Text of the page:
Three weeks ago, someone faxed Columbus police a stack of online ads for escorts. Sgt. Bill Gasaway saw the ads, made a few calls, and hours later had two women in custody on prostitution charges.
“When it’s brought to our attention, we don’t just turn our heads,” said Capt. Gil Slouchick, head of the Columbus police’s Special Operations Unit. “We act on it.”
Police have conducted 12 online prostitution stings since early 2010, netting 21 arrests of people from Columbus to Idaho. In those stings, officers solicit women they believe are prostitutes. They typically meet them at a local hotel, make a sex-for-money deal and then arrest them.
Never miss a local story.
An online sting is different from the pandering sting that happened in Columbus last month. In that sting, female officers posed as prostitutes and then police arrested 16 men they say propositioned the female officers for sex.
Many of the women snared in the online stings come from the Atlanta area, including three women netted February 2010 in the first sting. Those arrests grabbed headlines because the women accused of prostituting themselves were with a 15-year-old runaway, also an alleged prostitute.
The teen, later found to have fled a LaGrange, Ga., group home, had her case sent to Juvenile Court while the three adults faced charges including child molestation.
The child molestation charges were later dismissed by a grand jury.
The stings typically result in prostitution or solicitation charges -- misdemeanors that could put someone in jail for a year maximum, though most jail time for prostitutes in Columbus is less than three weeks.
In a September sting, two men were charged with pimping. Drugs have been found in some cases, though Slouchick said narcotics aren’t the only motivation.
“The motivation is what I think it’s been for thousands of years, which is money,” the captain said. “What they do with the money, I don’t know. With the street-level prostitutes, I think drugs are a factor.”
In most cases, the women are from out of state. Two have been from South Bend, Ind. One recent arrest was from Idaho.
“So what are they doing in Columbus, Georgia, online?” Slouchick asked. “We know why they’re here. They’re here prostituting. There’s got to be somewhat of a trend. They can’t stay anywhere too long, because they get busted. When we go out and bust one, everyone just seems to shut down. Nobody’s answering the telephone numbers.”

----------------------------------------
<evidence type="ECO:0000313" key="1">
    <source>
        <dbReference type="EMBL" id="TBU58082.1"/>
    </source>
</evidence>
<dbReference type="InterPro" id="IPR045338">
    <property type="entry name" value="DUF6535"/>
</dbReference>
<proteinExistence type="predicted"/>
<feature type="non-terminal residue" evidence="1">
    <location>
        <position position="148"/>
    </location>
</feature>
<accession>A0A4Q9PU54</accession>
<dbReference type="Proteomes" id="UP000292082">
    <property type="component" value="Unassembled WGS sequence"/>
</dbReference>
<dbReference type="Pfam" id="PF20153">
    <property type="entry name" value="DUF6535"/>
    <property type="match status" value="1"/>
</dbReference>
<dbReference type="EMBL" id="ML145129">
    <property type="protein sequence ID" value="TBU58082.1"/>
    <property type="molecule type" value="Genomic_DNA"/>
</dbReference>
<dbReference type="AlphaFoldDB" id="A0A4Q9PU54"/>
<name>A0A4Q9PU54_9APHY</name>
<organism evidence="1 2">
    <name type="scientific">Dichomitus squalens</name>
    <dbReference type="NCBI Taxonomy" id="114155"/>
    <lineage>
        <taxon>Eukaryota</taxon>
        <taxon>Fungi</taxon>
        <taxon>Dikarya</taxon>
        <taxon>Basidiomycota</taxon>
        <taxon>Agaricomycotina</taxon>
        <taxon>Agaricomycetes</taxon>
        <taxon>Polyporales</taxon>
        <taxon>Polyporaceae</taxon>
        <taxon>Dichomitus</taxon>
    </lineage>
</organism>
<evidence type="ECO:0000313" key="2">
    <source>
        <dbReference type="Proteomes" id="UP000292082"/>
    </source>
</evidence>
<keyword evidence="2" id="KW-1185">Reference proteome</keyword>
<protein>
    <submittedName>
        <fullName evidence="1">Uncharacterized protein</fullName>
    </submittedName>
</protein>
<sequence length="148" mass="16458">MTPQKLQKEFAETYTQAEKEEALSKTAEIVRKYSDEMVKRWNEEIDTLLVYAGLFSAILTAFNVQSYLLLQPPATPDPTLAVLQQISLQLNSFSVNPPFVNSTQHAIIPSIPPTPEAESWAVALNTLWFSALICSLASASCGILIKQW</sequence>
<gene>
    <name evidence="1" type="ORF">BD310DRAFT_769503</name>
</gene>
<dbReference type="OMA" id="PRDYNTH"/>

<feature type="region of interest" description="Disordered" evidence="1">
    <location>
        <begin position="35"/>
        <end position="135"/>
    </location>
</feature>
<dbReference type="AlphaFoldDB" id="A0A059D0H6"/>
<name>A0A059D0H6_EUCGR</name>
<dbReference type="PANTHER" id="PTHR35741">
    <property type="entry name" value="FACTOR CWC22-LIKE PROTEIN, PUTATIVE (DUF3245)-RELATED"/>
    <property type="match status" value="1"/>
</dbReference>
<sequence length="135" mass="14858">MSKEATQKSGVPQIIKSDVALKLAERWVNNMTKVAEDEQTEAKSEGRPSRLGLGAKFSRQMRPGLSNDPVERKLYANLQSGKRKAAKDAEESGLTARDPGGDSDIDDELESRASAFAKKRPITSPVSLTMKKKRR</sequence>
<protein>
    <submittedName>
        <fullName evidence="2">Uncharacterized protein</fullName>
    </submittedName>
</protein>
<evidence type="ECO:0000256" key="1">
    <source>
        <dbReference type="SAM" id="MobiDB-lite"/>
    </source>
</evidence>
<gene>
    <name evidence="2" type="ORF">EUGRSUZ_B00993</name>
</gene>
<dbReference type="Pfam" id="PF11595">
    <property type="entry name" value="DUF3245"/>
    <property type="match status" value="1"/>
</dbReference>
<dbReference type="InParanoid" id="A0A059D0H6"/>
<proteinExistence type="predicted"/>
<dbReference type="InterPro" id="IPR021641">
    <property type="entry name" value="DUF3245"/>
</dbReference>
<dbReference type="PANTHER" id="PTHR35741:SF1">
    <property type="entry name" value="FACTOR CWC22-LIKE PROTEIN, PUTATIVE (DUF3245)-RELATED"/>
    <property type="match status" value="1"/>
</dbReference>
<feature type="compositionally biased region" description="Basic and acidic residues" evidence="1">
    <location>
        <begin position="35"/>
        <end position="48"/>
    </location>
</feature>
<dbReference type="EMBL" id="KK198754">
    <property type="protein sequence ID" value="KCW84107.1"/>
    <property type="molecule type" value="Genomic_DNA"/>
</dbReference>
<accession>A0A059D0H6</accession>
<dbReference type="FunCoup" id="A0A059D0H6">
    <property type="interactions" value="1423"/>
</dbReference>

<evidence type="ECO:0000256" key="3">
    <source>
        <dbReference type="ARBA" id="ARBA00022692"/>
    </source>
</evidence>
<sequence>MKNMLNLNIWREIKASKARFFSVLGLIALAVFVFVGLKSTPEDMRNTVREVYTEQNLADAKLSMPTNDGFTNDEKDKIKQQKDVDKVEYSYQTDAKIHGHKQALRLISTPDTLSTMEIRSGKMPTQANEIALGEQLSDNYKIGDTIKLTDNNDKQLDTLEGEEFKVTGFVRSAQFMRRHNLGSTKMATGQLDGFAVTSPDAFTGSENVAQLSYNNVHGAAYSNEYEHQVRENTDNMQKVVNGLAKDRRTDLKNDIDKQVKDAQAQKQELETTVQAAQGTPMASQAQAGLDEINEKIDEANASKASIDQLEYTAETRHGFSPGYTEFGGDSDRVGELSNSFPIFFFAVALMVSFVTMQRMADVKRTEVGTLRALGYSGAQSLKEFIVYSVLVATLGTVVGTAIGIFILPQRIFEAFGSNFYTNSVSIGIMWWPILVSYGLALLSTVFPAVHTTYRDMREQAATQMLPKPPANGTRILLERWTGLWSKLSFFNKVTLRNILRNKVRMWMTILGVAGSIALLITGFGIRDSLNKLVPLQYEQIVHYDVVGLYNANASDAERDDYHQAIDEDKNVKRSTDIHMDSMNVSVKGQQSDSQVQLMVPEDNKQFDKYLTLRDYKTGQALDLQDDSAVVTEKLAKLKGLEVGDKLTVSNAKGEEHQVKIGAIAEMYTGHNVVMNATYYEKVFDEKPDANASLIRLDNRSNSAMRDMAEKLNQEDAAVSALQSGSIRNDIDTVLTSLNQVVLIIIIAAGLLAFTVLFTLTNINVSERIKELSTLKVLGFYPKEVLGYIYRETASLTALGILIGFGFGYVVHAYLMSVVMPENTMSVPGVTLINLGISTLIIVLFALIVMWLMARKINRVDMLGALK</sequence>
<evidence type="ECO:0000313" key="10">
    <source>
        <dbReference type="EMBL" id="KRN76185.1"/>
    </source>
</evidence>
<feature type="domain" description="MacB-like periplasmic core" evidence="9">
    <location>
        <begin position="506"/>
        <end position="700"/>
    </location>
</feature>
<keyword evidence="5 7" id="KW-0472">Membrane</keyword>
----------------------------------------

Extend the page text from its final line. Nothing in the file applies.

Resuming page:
Slouchick’s division handles more than just prostitution. It deals with street-level narcotics, alcohol license compliance with business and clubs, and Alcoholic Beverage Control card checks. The priority his division puts on prostitution depends on what’s happening at any given time.
“It’s against the law,” Slouchick said. “When we get a complaint, (citizens) expect us to act on it and we do.”
Defense attorney Bill Mason, who represents a woman arrested at Sun Spa in April and charged with prostitution, said he didn’t realize prostitutes plied their trade online until he saw the arrests in the news.
“I thought, ‘We’re a big city now,’” Mason said. “I see it on TV all the time, but I never thought Columbus was a place where it could be successful. I don’t know if it’s successful.”
Eleven escort ads on an online classifieds website for Columbus were posted before noon Thursday. Twenty-one ads were posted for Wednesday.
Some ads state that any money exchanged is only for the time the escort spends with someone. Others are more explicit, stating specific dollar amounts and services provided.
Regardless of how people prostitute themselves, on the street or online, the penalty is the same.
Mason suggested the creation of a law that would penalize people for using the Internet to prostitute themselves. A similar law exists for those who use anything from a written letter to an email to sell drugs. Someone convicted of that law faces a maximum $30,000 fine and one to four years in prison. That’s in addition to any sentence for a drug conviction.
Suzanne Goddard, chief assistant solicitor with the Columbus Solicitor General’s Office, agrees with Mason about the need for another law.
“We do need to go a little farther with the charges,” she said. “It’s a little more involved. I think that the ones on the Internet, we do need to prosecute more aggressively.”
Goddard’s office handles misdemeanors for Columbus. About 200 cases come through her doors each week and, on average, two of those are prostitution.
She’s starting to see a rise in that number, which she attributes to the Internet.
“The ones that are doing this online here, people are bonding them out,” she said. “We never see them, or they have lawyers. They have a lot of support. It’s a bit more of a business.”